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Towards a novel paradigm for cardiac function assessment from imaging

Periodic Reporting for period 2 - CardioFunXion (Towards a novel paradigm for cardiac function assessment from imaging)

Okres sprawozdawczy: 2017-09-01 do 2019-08-31

CardioFunXion has contributed to a novel paradigm for integrated assessment, combining (image-based) measurements with (model- and machine learning-based) incorporation of physiological knowledge and clinical guidelines. Project outcomes include assessment tools for validation (improving reproducibility) and integration (simplifying interpretation) of cardiac function. These novel approaches took place by connecting the imaging industry with the academic and clinical worlds through a combination of research projects with dedicated training initiatives to develop an intersectorial and interdisciplinary culture.

CardioFunXion had 2 main aims: to develop a framework for the integrated Assessment in Cardiovascular Diseases, and to develop a culture for integrating higher-education, clinical users and technology providers.

The first aim has revolved around the implementation of 4 projects for the multimodal assessment of cardiac function: longitudinal assessment of cardiac function; integration of multimodal measurements into a consistent, physiologically plausible patient representation; designing realistic models for explicit validation tools of novel image analysis algorithms; automated construction of decision trees for heart failure assessment.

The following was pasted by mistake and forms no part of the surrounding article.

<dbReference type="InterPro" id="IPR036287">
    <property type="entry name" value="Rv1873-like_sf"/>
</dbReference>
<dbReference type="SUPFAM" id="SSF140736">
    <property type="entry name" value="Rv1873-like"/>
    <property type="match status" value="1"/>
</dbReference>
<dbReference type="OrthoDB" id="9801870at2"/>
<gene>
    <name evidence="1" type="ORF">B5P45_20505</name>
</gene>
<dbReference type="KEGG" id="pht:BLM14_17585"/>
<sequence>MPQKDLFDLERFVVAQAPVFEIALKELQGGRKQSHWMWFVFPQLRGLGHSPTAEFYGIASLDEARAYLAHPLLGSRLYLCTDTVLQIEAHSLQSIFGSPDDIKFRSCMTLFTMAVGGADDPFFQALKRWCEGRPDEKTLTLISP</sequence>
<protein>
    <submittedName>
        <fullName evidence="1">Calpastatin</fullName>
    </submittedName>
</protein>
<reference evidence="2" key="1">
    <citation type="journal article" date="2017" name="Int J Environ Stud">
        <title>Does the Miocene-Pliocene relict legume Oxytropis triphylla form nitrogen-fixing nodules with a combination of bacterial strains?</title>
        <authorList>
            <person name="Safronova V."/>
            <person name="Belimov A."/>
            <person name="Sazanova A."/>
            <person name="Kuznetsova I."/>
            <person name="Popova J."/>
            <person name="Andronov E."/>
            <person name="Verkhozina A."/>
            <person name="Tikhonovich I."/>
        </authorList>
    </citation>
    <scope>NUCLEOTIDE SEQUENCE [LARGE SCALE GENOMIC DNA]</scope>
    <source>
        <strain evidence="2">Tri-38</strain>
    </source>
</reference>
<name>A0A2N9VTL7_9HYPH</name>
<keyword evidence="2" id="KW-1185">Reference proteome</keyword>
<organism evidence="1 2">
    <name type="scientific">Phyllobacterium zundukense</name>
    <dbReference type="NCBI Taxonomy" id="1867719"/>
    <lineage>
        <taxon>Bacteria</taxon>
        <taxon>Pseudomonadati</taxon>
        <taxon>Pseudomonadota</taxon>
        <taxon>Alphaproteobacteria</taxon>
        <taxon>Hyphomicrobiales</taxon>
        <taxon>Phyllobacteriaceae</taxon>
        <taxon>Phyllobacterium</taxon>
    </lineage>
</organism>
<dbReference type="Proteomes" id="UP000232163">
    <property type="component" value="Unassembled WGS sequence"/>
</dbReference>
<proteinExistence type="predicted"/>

The second aim was promoted by the organisation of training events such as the Barcelona VPH Summer School (4 editions), the CardiofunXion winter schools (Paris, 2 editions); the establishment of collaborations at the level of the individual projects with a broad spectrum of actors; and the support to policy actions such as the HUMAINT project from the Joint Research Center of the EC.

The active, enthusiastic and useful involvement of a broad variety of organisations from the industrial, clinical, academic and policy world has confirmed the relevance of the inter-sectorial approach that CardiofunXion proposed with the support of the Marie Curie program.
All projects progressed as expected, with all ESRs defending their PhD thesis in the following months.

CardioFunXion consolidated an open network of academic, industrial and clinical researchers via its open training events. Specifically, 4 Summer and 2 Winter Schools have been organized, covering topics aligned with its objectives (cardiovascular physiopathology; flow phenomena in biomedicine; mechanistic and machine-learning based modelling). They were open to the overall community, to increase the impact of the training actions and of the Marie Skłodowska Curie support within the research and industrial community. They also created opportunities for ESRs to interact with junior and senior profiles, and give ESRs an experience in the organization of research and training events. It involved a wide variety of relevant actors (such as VPH Institute, European Society of Biomechanics, Simula, QUAES Foundation). The last edition was organised in collaboration with the PIC (Personalised in-silico Cardiology) Marie Curie Initial Training Network, in order to promote its continuity after CardioFunXion ends.

Although not explicitly described in the original proposal, the project realised that its impact could be higher, if the platform for industrial-clinical-academic collaboration could also include interaction with policymakers and international organisations, contributing with the expertise available in the project from the unique scientific, industrial and clinical setting that CardioFunXion represents, and providing new opportunities for career development for the early stage researchers in the program.